International, national and local calls can be made at Pacifictel after painstakingly waiting in line. A more efficient way of making a call, although more expensive, is at a top-end hotel. Calling cards can be used, however most establishments charge about USD 1 per minute for the call to the Quito operator.
Warning: When making a phone call from the Galapagos patience is more than just a virtue, it is required, as the phone lines here are among the worst in the country.
Banco Pacifico allows people to send and receive faxes: 25 cents per page to receive; USD 3 to send to mainland/USD 15 to send abroad. They have two numbers. The first (04-2564636) goes to Banco Pacifico in Guayaquil and then to the Galapagos. The second number (04-2562297) goes directly to the Galapagos. Pacifictel offers a similar service at cheaper prices.
Electronic communication is still a bit primitive in Puerto Ayora: Only twenty-six people on the entire island have access to one wobbly internet connection! There is talk of an internet cafe opening, but really there are few places that the public can go in and send a message. Jenni Devine offers email and internet services for a few dollars a minute and a smattering offices will let you get on their computers for a price. The Red Mangrove Inn is another option for those that are in dire need of the internet. Expect to wait a good while until the shared connection goes through.
The only post office in town is located across from the supermarket at the port end of town. Prices to mainland Ecuador are the same price as a postcard or letter to North America (USD .50) and international post is at least double that price. If planning to send a postcard to friends back home, better to wait till you are back on the mainland.
Remember to set your watch back an hour — the Galapagos is one time zone behind the mainland.
For more information on communications in Ecuador, feel free to visit our Communications page.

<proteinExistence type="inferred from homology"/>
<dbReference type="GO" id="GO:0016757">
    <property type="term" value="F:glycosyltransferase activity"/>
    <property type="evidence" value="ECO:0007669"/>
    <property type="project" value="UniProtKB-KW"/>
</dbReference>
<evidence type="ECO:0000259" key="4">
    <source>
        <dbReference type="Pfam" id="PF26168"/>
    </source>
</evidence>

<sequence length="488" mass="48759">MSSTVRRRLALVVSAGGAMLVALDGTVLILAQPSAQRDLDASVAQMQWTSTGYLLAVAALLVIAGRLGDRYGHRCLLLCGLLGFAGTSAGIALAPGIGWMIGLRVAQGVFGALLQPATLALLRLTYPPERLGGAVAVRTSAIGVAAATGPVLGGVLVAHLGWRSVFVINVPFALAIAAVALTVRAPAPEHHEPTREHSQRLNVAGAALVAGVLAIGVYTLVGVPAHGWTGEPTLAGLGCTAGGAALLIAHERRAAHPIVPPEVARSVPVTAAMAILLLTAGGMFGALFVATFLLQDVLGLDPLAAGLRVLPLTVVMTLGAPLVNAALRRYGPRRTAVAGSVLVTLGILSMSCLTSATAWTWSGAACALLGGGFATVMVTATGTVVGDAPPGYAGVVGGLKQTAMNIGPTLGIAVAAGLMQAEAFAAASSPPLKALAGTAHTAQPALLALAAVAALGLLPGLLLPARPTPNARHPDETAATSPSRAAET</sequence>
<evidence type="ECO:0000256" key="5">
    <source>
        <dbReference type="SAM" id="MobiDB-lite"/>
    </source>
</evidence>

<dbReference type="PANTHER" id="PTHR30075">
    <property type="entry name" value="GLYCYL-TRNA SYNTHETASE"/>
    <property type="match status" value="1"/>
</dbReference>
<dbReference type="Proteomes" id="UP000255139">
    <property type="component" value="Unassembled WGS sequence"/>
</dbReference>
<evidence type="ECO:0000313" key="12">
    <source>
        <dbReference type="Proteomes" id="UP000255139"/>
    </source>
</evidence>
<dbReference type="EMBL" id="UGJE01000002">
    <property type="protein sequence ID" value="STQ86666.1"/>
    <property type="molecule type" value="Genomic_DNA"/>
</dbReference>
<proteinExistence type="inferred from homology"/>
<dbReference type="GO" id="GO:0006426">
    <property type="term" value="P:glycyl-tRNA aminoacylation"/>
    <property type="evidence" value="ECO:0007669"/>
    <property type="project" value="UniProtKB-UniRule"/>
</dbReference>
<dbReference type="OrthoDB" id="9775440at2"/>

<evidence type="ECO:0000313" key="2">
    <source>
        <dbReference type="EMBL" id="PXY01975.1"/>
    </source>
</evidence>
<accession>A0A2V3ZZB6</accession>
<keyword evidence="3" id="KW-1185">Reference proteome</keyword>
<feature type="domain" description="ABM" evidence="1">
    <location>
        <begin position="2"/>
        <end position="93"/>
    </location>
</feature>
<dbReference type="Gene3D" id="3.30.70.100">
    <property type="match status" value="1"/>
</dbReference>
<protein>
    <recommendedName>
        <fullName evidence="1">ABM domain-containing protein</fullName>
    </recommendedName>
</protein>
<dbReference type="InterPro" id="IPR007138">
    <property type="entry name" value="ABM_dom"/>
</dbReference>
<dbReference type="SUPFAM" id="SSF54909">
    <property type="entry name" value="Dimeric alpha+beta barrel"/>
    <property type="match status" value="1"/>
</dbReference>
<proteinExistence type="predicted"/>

Try to avoid bodily damage while on the islands as good medical care is limited. For basic health problems such as cuts, infections and parasites visit English-speaking Dr. Darquea. He reportedly offers the best treatment in town in a clean private environment. His office is a bit inland from the Charles Darwin Station, ask a local for specific directions; tel: 526496. For more complicated injuries go to the Red Cross hospital; for major health problems its best to go immediately to the mainland. If you need to be medi-evacuted the fastest service available is Ecuavia, an air ambulance from Guayaquil. The cost is about USD 2,000.
For dental problems contact Dr. Pino or Dr. Carrion at the hospital.
The pharmacy, Cruz Rojo, just up from the bus stop is the best-stocked pharmacy in town. Do not expect an actual pharmacist behind the counter, as there simply isn’t one.
Warning: Divers should be aware that the closest decompression chamber is in Guayaquil.
For more detailed information on medical concerns in Ecuador and the Galapagos, please read our 8-page Health Section.
The main grocery store in town is small by mainland standards, but does offer an good array of dried, canned, and boxed goods, as well as basic toiletries, cheeses, bottled water, and a liqueur section. For fresh produce your best bet is the open air market located on the road to the airport (a ten minute walk from town). Some of the produce is grown locally, while much of it is actually brought in by boat from the mainland. For this reason prices are a bit high and the town can run out of the simplest items such as tomatoes, lettuce or watermelon, for over a week. On one recent occasion the Island actually ran out of beer!